30 July 2013
Since the onset of democracy, South Africa has taken bold steps to advance the interests of women. Today we can look back with pride at some of the many strides we have made, particularly as we prepare to celebrate 20 Years of democracy and freedom.
South Africa has moved from apartheid where - women suffered triple oppression based on their sex, colour and class - to a society where gender equality is now a constitutional imperative.
While the policies of apartheid were detrimental to the whole black population, women were the most affected. Apartheid restrictions on African women forced them to remain in the homelands, supporting their families without the help of men.
They faced poor living conditions, extreme poverty, malnutrition, illness and high infant mortality. Every effort was made to keep African women out of urban areas through laws and regulations that governed their movement.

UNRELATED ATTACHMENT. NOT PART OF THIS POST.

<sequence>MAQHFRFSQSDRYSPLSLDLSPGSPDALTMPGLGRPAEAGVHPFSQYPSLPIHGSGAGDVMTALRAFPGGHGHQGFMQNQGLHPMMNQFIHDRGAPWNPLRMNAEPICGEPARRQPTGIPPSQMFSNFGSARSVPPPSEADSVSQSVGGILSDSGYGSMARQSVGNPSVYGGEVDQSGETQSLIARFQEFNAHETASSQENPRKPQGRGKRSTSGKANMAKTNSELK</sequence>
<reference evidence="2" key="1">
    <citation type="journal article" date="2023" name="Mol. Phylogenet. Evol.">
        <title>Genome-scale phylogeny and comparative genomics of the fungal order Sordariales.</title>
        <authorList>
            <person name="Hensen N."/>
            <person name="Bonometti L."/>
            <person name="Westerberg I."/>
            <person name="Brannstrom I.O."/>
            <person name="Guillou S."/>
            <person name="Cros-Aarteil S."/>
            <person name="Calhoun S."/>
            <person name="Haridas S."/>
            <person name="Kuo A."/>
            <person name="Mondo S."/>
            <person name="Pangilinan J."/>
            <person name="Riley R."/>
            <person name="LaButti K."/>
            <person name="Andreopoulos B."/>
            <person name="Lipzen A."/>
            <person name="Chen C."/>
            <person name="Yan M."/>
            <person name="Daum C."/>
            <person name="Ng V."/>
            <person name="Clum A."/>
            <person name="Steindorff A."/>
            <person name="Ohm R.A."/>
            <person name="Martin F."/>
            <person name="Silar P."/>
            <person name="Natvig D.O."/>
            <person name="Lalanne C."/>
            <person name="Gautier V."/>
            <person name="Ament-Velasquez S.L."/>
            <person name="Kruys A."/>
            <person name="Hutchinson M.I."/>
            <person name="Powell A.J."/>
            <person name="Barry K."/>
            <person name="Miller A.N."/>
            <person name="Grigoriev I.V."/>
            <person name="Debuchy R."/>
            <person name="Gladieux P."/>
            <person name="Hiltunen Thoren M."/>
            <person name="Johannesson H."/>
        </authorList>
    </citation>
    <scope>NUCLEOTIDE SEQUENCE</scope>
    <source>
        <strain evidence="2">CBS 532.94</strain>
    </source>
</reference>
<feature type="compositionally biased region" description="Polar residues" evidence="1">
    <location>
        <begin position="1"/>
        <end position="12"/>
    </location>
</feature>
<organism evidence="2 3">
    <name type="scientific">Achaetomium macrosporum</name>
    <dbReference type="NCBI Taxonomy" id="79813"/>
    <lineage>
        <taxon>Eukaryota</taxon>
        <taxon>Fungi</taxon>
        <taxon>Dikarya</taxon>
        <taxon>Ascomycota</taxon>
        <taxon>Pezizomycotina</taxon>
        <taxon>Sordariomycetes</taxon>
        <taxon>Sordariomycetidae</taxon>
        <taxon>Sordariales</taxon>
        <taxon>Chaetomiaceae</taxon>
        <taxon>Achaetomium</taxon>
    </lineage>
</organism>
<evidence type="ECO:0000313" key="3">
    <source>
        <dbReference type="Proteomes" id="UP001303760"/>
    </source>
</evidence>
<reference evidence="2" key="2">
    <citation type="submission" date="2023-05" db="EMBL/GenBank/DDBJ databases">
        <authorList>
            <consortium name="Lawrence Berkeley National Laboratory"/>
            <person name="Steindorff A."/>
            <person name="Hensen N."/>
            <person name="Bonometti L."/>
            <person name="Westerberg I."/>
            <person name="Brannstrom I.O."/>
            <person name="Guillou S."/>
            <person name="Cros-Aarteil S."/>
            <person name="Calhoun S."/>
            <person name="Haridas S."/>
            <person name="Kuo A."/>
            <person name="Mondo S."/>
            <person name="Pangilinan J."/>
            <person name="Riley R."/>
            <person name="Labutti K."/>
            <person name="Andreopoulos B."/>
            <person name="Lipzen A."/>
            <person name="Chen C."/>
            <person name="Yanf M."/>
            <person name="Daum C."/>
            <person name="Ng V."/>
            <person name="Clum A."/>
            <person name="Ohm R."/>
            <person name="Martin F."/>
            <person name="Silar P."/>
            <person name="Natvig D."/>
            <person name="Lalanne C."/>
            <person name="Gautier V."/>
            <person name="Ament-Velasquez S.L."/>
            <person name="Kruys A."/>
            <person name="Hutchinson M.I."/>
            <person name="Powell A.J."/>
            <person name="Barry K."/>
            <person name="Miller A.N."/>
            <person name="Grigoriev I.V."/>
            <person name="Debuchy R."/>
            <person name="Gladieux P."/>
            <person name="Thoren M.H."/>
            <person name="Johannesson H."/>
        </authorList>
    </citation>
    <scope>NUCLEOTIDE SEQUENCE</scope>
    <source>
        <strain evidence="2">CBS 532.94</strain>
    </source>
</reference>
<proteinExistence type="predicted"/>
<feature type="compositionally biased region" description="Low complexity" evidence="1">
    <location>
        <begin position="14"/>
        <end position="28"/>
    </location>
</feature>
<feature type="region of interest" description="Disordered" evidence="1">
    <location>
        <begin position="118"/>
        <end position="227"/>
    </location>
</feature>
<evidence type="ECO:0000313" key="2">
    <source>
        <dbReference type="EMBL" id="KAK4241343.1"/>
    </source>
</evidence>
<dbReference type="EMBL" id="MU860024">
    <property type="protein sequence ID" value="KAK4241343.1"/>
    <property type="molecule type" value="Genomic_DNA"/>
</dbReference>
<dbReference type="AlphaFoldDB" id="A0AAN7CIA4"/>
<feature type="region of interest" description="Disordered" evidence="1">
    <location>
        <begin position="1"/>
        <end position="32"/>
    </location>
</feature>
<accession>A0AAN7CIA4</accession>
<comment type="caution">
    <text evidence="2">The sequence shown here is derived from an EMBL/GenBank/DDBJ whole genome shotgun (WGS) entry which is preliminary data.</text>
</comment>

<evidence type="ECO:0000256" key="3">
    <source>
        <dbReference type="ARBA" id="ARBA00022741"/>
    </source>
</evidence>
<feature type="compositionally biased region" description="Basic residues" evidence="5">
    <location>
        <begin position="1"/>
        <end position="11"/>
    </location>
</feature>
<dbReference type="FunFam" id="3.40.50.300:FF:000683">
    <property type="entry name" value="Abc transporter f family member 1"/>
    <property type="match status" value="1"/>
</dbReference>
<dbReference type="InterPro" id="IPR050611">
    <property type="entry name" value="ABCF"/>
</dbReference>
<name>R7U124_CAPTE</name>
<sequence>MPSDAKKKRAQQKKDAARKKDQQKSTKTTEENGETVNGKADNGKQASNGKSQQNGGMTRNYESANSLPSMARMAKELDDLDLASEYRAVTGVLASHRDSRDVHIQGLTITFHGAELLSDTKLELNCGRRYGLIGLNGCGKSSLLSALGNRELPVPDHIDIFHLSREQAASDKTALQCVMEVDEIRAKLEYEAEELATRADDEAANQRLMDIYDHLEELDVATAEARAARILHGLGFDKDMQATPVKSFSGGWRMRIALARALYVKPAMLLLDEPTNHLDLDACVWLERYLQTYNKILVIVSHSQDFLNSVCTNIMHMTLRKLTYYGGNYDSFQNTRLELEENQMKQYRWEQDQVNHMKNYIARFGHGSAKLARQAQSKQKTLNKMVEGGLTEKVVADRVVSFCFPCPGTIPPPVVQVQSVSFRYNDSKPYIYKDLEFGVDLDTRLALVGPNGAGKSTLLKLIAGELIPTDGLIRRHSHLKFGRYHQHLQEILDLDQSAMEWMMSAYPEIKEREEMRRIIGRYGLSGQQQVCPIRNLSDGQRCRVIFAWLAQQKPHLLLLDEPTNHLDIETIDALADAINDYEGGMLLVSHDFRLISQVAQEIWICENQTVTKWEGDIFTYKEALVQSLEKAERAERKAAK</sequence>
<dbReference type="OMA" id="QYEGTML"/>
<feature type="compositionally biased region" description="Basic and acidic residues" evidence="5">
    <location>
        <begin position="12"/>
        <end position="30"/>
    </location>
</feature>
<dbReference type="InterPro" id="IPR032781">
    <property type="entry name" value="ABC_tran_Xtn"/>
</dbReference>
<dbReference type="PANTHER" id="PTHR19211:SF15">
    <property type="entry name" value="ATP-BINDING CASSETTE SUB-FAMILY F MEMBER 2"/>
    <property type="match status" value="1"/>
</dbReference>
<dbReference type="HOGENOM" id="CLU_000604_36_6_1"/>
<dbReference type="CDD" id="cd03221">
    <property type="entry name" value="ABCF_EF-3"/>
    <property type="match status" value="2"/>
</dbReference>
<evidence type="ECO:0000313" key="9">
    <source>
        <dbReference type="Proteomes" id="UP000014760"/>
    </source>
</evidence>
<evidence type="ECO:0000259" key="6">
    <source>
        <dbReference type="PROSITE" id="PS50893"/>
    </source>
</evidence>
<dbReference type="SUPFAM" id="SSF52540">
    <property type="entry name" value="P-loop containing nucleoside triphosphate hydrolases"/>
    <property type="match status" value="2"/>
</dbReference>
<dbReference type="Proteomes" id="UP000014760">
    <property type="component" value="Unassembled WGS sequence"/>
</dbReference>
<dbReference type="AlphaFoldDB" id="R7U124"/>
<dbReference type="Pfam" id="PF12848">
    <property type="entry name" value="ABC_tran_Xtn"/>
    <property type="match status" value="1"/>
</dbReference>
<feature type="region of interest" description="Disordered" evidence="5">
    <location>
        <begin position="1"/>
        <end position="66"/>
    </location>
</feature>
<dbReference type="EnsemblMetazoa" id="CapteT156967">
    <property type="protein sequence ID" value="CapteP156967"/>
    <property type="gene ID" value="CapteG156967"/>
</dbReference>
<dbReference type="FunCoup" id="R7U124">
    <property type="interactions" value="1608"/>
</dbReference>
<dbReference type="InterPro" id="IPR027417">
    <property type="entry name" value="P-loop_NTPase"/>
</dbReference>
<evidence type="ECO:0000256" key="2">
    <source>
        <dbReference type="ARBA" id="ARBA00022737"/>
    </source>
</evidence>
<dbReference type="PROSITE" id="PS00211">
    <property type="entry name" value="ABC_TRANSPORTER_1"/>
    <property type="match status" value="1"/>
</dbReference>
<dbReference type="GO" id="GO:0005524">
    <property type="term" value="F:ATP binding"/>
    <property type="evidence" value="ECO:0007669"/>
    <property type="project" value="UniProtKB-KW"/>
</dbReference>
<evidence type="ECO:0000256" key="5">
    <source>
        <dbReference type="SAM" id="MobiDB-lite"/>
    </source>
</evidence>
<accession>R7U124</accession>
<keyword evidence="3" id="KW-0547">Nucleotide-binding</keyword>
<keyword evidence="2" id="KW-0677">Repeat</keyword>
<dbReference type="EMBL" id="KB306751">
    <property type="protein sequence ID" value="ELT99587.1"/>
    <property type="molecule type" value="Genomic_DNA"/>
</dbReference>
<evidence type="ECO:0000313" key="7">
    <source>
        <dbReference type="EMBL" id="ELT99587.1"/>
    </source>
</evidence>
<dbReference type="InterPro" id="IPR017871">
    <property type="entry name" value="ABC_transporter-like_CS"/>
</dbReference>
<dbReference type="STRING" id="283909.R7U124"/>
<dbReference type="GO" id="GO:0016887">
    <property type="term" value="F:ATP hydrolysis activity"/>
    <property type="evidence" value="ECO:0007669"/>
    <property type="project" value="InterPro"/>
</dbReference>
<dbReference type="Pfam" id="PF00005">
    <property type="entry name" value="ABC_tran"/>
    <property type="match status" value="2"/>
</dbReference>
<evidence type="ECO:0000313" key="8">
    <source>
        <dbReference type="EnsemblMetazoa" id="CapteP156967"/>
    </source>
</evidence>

It was these restrictions, in particular the pass laws which required Africans to carry documents allowing them to be in white-occupied areas, that led to the famous 1956 march by 20 000 women to the Union Buildings.
Today, under our democratically elected government, our Constitution informs our work, promotes, protects and advances the rights of women. President Jacob Zuma said this constitutional imperative was further reinforced by our progressive legislation to advance women.
These legal instruments, the he noted, included the Promotion of Equality and Prevention of Unfair Discrimination Act, the Employment Equity Act, the Domestic Violence Act, Maintenance Act, Sexual Offences Act and the Civil Union Act.
Recognising that August is Women's Month, we take stock on some of the advances we have made in empowering women. We also celebrate the achievements of women in our society.
The government recently proposed the Women Empowerment and Gender Equality Bill to enforce gender parity across all sectors of society. This demonstrates our commitment to act decisively and enforce change in the workplace and speed up the process of gender transformation.